seriously though - if you eat meat, particularly steak, this is a must! :smile:

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Of these recommendations, which of these are a great only-in-Boston type places? I can get great modern French or Italian in many cities, but you can't get, say, great lobster everywhere. From reading other threads I'm leaning toward Neptune Oyster and the Daily Catch though posters here make a good case for B and G (we're only here 2 days). Summershack sounded good to me, and just the kind of thing I was looking for until I read a thread on *another* board where poster after poster slammed it as mass produced, chain-like food.

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well, on "that other board" most of my favorite restaurants are regularly blasted. I actually get slightly worried if the places I like get a lot of positive comments there. It is the equivalent to the Zagat guides and thus inevitably popular mediocrity wins out.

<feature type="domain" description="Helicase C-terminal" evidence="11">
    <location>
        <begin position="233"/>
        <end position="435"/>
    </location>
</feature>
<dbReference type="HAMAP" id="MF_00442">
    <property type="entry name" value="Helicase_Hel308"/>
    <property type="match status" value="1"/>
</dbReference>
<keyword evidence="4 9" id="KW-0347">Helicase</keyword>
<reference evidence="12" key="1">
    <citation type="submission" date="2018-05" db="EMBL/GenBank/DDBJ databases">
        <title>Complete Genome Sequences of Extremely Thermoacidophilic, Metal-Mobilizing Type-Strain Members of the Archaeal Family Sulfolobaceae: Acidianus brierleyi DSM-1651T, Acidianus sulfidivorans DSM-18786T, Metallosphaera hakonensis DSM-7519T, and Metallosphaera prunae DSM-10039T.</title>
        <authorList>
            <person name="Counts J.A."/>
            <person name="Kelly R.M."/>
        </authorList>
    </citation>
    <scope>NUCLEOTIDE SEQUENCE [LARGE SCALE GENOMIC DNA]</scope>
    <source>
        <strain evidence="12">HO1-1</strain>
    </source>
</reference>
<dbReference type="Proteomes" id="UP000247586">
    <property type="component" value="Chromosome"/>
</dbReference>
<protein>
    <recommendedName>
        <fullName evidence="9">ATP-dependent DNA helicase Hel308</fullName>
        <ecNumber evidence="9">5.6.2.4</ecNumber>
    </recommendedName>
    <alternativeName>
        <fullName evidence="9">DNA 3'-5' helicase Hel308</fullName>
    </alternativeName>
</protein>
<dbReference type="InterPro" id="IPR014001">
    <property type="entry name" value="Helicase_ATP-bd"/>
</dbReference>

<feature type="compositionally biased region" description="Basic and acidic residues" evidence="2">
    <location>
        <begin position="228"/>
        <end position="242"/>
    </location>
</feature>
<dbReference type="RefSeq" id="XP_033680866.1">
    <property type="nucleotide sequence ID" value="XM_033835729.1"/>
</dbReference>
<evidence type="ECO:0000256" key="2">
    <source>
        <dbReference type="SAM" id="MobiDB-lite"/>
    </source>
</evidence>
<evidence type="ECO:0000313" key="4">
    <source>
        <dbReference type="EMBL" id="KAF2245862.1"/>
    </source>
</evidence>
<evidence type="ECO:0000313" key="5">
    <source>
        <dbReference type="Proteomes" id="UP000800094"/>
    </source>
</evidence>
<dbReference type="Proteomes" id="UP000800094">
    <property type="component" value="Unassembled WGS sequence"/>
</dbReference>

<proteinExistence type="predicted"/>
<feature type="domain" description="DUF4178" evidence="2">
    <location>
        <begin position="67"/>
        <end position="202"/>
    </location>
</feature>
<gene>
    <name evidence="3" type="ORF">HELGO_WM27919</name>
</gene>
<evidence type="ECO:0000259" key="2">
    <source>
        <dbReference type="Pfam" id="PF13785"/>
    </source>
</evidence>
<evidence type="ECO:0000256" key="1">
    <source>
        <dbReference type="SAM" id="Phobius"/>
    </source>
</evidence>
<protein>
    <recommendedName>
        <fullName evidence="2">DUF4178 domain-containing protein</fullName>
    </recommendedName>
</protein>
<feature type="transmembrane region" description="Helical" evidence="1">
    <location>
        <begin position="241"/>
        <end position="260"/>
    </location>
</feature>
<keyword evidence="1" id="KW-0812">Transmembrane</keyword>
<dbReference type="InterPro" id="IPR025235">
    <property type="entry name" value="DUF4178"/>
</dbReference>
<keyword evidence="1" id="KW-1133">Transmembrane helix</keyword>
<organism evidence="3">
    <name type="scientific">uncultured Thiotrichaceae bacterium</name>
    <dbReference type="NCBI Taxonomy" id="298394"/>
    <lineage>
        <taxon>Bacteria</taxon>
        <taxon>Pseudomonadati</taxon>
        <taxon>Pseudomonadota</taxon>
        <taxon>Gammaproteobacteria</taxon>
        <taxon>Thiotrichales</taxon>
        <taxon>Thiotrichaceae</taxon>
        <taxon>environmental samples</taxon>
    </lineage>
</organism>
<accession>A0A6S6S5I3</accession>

So you really need to know what kind of experience you want. I like the Summer Shack, especially the Alewife location, but it is a huge place and just for that the cooking is certainly standardized to a certain degree. But when you pick the right items you can have a fun and delicious meal there. And do not forget: It is called "shack" for a reason.

There is no point comparing it to B&G. They both serve seafood, but otherwise the experience could not be any more different (actually they both can also be rather loud).

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The grilled clams are great and I also like the clam ceviche. Oysters are also very good.